“We have an economy in this country that is not working for working people,” says Sen. Kamala Harris, a Democratic candidate for President. It is a common refrain. As the following chart shows, when adjusted for inflation, average hourly earnings of ordinary U.S. workers have grown just 15 percent over the past 30 years. Weekly earnings of full-time employees have grown even less, just 10 percent.
Meanwhile, the pay of top earners has soared. According to a study from the Economic Policy Institute, in 1989, the pay of corporate CEOs was 59 times as high as that of production workers. By 2016, it had risen to 270 times higher than workers’ pay.
No wonder a lot of Americans are feeling left behind by a booming economy. But wages are not the whole story. Would you believe, there are other data that make the “left behind” narrative look even worse?
It’s not the wages, it’s the wealth
The trend that is even scarier than that of wages is the trend in wealth. “Wealth,” in this sense, means net worth, that is, total assets minus total debts. It’s not what you own that matters, but the difference between what you own and what you owe.
Here are the astonishing data on the net worth of American households since 1990, broken down by income percentiles. The chart is based on the latest data from the Federal Reserve. The total net worth of the super-rich — the top 1 percent of households — is more than three times higher than it was in 1990. The wealth of the merely rich — those in the 90th to 99th percentiles — is two and a half times higher. That of the upper middle class — the 50th to 89th percentiles — has almost doubled. Meanwhile, the net worth of the poor and working-class households who make up the bottom half of the distribution has actually fallen by 20 percent, when adjusted for inflation.
Now we see why so many people are feeling left behind. Their hourly and weekly pay, as shown in the first chart, has kept ahead of inflation, even if just barely. But their net worth has gone down.
How has this happened?
It’s not the assets, it’s the debt
We get a clearer picture of what is going on if we chart the relationship of assets to liabilities in a different way. The previous chart showed the difference between assets and liabilities — net worth. The next one shows the ratio of liabilities to assets, a concept known in the financial world as leverage.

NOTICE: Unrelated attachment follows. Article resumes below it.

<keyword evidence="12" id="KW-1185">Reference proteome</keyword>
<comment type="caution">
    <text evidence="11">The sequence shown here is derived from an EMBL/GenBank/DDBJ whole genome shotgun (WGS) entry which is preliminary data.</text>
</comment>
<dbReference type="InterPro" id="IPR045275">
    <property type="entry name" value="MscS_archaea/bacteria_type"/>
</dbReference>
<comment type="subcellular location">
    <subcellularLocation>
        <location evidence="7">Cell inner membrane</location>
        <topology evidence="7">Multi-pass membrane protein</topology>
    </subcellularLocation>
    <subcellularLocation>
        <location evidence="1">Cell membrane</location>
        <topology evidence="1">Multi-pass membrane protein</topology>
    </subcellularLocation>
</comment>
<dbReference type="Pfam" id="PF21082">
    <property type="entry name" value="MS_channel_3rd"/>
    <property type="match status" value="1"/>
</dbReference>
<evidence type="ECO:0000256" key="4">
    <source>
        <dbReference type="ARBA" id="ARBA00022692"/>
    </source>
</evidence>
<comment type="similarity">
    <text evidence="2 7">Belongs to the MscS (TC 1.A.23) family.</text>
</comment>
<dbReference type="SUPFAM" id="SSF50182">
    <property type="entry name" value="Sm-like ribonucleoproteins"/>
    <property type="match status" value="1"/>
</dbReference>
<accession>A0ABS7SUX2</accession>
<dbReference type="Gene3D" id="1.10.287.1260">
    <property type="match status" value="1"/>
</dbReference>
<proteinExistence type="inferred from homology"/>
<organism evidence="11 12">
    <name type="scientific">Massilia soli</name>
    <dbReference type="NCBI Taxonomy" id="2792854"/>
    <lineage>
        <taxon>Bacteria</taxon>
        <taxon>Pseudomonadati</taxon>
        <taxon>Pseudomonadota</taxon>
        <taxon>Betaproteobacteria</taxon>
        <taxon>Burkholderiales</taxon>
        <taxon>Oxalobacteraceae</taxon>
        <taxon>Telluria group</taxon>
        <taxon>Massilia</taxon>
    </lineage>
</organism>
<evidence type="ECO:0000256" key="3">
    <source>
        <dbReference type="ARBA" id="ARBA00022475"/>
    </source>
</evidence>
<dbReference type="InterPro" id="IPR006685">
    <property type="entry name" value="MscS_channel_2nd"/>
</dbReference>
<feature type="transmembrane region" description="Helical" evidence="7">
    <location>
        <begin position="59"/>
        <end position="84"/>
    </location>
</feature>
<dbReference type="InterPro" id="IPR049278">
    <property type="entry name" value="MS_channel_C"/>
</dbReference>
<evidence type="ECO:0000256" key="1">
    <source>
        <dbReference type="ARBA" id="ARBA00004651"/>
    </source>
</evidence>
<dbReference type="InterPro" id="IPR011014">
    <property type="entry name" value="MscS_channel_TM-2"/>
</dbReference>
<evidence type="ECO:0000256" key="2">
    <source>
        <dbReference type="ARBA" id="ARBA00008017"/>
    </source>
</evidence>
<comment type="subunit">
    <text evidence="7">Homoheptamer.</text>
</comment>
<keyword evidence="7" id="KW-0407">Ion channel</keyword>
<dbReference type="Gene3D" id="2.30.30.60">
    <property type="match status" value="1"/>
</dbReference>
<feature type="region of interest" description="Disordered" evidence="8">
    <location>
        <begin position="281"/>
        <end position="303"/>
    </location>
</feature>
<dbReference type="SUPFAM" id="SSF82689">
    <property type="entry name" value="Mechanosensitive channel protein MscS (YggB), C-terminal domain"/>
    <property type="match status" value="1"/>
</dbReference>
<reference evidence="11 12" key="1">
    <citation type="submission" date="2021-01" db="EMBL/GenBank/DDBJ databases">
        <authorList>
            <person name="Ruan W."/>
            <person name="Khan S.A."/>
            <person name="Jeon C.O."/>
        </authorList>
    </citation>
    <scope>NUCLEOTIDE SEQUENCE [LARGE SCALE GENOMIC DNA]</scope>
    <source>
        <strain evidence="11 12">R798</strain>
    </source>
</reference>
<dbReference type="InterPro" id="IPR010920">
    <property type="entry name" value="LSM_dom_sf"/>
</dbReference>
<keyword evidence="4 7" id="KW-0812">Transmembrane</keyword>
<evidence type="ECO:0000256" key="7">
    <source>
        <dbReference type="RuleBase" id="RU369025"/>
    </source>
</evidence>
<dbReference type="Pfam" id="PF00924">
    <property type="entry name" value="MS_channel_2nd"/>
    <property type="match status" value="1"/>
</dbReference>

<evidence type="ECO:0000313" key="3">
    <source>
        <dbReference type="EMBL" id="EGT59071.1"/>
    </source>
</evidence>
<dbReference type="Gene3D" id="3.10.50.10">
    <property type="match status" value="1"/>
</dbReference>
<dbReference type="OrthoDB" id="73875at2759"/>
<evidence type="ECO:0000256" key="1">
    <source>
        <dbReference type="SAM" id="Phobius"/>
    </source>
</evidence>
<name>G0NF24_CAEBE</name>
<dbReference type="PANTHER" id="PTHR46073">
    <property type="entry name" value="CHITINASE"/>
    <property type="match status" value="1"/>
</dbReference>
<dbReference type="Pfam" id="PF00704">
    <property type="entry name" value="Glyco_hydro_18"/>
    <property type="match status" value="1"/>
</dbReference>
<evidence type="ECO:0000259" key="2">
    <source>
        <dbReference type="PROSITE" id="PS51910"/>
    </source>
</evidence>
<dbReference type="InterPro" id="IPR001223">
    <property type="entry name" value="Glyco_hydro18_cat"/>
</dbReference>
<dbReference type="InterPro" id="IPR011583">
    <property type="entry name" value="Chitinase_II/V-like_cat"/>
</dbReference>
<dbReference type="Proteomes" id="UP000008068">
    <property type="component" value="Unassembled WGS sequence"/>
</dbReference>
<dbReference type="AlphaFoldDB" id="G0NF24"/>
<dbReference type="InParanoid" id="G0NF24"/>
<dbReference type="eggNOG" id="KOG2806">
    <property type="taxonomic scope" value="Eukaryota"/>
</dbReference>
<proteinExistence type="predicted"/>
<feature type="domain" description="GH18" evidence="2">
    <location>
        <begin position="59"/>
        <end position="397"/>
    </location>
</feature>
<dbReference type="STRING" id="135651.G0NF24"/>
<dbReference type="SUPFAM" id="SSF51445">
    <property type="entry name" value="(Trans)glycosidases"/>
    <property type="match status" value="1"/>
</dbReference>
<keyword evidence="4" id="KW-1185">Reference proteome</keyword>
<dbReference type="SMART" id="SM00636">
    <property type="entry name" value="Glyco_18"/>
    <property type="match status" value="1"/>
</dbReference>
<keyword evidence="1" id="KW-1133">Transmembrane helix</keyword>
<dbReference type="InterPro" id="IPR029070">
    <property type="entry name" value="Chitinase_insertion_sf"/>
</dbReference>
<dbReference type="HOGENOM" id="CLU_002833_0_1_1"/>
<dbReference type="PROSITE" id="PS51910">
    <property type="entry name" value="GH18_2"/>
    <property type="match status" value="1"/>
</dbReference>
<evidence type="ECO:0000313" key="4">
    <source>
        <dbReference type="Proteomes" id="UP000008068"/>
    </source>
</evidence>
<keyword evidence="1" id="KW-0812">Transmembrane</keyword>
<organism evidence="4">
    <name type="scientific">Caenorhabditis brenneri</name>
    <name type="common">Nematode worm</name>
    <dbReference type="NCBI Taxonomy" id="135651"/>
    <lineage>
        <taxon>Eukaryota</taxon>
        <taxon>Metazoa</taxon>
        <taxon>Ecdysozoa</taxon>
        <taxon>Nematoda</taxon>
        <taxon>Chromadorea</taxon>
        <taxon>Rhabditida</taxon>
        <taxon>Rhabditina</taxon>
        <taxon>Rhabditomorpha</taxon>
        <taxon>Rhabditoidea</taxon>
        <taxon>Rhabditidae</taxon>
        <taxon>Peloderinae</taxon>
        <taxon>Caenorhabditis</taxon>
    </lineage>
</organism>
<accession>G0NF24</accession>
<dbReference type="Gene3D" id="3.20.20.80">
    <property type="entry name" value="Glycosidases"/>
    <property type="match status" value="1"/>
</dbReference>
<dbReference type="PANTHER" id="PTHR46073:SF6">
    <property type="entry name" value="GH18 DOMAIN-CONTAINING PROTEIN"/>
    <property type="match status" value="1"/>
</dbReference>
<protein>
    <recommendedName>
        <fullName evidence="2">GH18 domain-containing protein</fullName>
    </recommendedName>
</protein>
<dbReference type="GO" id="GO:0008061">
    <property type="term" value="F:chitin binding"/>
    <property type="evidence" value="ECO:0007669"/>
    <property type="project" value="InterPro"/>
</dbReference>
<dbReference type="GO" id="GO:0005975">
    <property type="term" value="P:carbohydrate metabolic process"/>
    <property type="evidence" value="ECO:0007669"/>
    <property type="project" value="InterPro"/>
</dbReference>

What we see is that households in the bottom half of the income distribution are far more leveraged than those in the top half. The bottom half own just 6 percent of all assets, but they owe a whopping 37 percent of all debt. As a result, their financial situation is very fragile. Any setback — loss of a job, a major illness, a tornado — can wipe out their thin sliver of net worth. For some near the bottom of the bottom half, it doesn’t even take a tornado. The need for a major car repair can trigger a wipeout.
We are not talking about just a theoretical possibility. For the better part of three years, from early 2010 to late 2012, the entire lower half of the income distribution had liabilities that exceeded their assets.
Note that the extreme indebtedness of the working class is a relatively recent phenomenon. During the 1990s, the debts of the bottom 50 percent stayed steady at around 60 percent of assets. The big change came in the 2000s, when rising home prices encouraged banks to lower lending standards. Subprime loans allowed people to take out mortgages with small down payments or none at all, and sometimes even without proof of a steady income. Between 2000 and 2008, total mortgage debt of the bottom half increased by more than a factor of three, while the value of their homes less than doubled.
More recently, during the recovery from the Great Recession, banks have been a little more prudent in their mortgage lending. Today, mortgage debt of the bottom 50 percent is only 80 percent of what it was in 2008, while the total value of their homes has risen by about 10 percent. However, their total indebtedness has not fallen by nearly as much as their mortgage debt, due to a 50 percent increase in consumer credit, mostly credit card debt and auto loans. Because of the growth of consumer credit, which played a relatively small role in the 2000s, the ratio of debt to assets for the lower 50 remains far above levels of the 1990s.
The bottom line
Democratic candidates are right when they say that despite moderate inflation and record low unemployment, the economy is not really working for working people. Sluggish wage growth is part of the story, but wages have begun to look a little bit better in the last four or five years. The more serious source of ongoing financial stress has been the inability of the working class to shake off the burden of debt.
The bottom line … There is still a long way to go before the bottom 50 percent regain the ground they lost in the early part of the century.